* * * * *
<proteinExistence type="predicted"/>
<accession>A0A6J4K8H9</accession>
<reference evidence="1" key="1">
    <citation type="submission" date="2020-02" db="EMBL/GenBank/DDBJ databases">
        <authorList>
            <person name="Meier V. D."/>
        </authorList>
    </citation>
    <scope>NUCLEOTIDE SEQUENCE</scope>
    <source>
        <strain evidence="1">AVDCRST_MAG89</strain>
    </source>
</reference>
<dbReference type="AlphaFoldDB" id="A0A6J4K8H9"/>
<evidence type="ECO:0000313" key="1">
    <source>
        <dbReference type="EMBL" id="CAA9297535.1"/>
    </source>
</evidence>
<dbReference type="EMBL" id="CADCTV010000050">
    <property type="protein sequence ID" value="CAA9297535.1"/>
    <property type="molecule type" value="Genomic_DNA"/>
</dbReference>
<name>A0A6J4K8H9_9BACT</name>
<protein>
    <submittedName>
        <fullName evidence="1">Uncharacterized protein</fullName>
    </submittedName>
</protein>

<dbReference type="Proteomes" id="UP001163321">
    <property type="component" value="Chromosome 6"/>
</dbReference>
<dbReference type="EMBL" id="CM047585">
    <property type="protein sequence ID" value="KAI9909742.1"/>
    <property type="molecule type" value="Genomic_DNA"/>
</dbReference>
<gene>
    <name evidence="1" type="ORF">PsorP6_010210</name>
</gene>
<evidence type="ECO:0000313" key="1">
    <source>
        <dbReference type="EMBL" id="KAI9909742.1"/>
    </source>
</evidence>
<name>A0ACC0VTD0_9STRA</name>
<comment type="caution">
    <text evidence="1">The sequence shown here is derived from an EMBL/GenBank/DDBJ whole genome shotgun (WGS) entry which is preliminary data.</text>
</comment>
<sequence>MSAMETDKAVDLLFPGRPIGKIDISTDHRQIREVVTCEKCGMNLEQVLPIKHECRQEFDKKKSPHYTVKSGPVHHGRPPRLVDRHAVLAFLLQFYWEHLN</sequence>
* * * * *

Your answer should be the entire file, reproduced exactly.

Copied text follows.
<proteinExistence type="predicted"/>
<accession>A0A6J4K8H9</accession>
<reference evidence="1" key="1">
    <citation type="submission" date="2020-02" db="EMBL/GenBank/DDBJ databases">
        <authorList>
            <person name="Meier V. D."/>
        </authorList>
    </citation>
    <scope>NUCLEOTIDE SEQUENCE</scope>
    <source>
        <strain evidence="1">AVDCRST_MAG89</strain>
    </source>
</reference>
<dbReference type="AlphaFoldDB" id="A0A6J4K8H9"/>
<evidence type="ECO:0000313" key="1">
    <source>
        <dbReference type="EMBL" id="CAA9297535.1"/>
    </source>
</evidence>
<dbReference type="EMBL" id="CADCTV010000050">
    <property type="protein sequence ID" value="CAA9297535.1"/>
    <property type="molecule type" value="Genomic_DNA"/>
</dbReference>
<name>A0A6J4K8H9_9BACT</name>
<protein>
    <submittedName>
        <fullName evidence="1">Uncharacterized protein</fullName>
    </submittedName>
</protein>

<dbReference type="Proteomes" id="UP001163321">
    <property type="component" value="Chromosome 6"/>
</dbReference>
<dbReference type="EMBL" id="CM047585">
    <property type="protein sequence ID" value="KAI9909742.1"/>
    <property type="molecule type" value="Genomic_DNA"/>
</dbReference>
<gene>
    <name evidence="1" type="ORF">PsorP6_010210</name>
</gene>
<evidence type="ECO:0000313" key="1">
    <source>
        <dbReference type="EMBL" id="KAI9909742.1"/>
    </source>
</evidence>
<name>A0ACC0VTD0_9STRA</name>
<comment type="caution">
    <text evidence="1">The sequence shown here is derived from an EMBL/GenBank/DDBJ whole genome shotgun (WGS) entry which is preliminary data.</text>
</comment>
<sequence>MSAMETDKAVDLLFPGRPIGKIDISTDHRQIREVVTCEKCGMNLEQVLPIKHECRQEFDKKKSPHYTVKSGPVHHGRPPRLVDRHAVLAFLLQFYWEHLN</sequence>